What is Pre-hab and why it will help your workout - South Pacific Health Clubs

What is Pre-hab and why it will help your workout

 In Health & Wellness, Training Tips

What is Pre-hab and why it will help your workout

Regular fitness devotees will be familiar with rehabilitation, or re-hab, exercises, used when you’re recovering from injury. But what about before you get injured? This is where pre-habilitation, or pre-hab, can play a role in your training.

A workout program that incorporates pre-hab exercises allows you to train more powerfully and reduce the risk of injury. This is because pre-hab improves how the body tolerates upcoming stressful activities, like exercise or surgery. In a fitness context, even short-term use of exercised-based pre-hab can make a difference to improve the muscle power in weaker areas. This can be as little as two weeks. So, what do you need to know when it comes to adding it to your program? Read below for our introduction to pre-hab and how to get started.

 

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Dependant on your level and type of activity, the type of pre-hab that suits you best will vary. Some athletes use it to combat symmetry issues when their specialty requires sustained unilateral movements, like cricket bowling. In this instance, resistance band work that targets external rotators is a likely pre-hab starting place.

 

Stability and strengthening is at the heart of any general pre-hab program because they reduce muscular weakness and joint overload. Mechanical risk factors are, therefore, reduced as pre-hab primes your body for exercise. It typically achieves this by performing a regressed or controlled version of the action you will complete at full scale in your workout. In short, pre-hab often involves you doing a ‘mini’ version of the action you will do in your workout. As you progress, however, your pre-hab also needs to evolve, so don’t get stuck doing the same old exercises.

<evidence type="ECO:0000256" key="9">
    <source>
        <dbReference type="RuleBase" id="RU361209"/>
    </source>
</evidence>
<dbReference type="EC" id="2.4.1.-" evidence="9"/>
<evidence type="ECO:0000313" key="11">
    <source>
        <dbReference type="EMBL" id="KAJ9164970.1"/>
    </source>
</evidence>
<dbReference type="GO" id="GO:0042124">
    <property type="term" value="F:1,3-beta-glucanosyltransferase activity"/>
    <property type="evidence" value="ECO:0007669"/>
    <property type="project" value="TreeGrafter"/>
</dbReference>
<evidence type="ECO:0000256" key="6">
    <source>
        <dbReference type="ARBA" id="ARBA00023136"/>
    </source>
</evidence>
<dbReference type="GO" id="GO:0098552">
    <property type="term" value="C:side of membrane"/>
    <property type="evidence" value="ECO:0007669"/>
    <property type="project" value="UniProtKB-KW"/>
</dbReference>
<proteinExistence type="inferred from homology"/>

Pre-hab is also useful for people with upcoming physical demands like surgery. The research shows that specific pre-hab programs prior to a procedure can help you to recover quicker from knee, hip and shoulder surgery.

 

How to

The best way to introduce pre-hab is to see your regular personal trainer, or find yourself one if you typically train alone. They will help you to identify the exercises specific to your training, but also any weaknesses that your body may have. You may, for example, find you need to focus on mobility and range-of-motion for your pre-hab, then add in some strength work as you progress. For the most personalised program, a one-on-one session where your muscles are tested is ideal. This is so your trainer can design your pre-hab exercises in the most individual manner.

 

If you’re not due to see your trainer for a while, many elements of pre-hab are present in Pilates. If you’re not already attending Pilates in Menton, St Kilda or the CBD, check out a South Pacific gym nearby to get introduced to some of the basics of pre-habilitation exercise. Whether it’s strengthening or lengthening, consider adding pre-hab to your workout to ward off injury and improve your performance, whether your passion is group fitness in the CBD, or ultra-marathons in the country.

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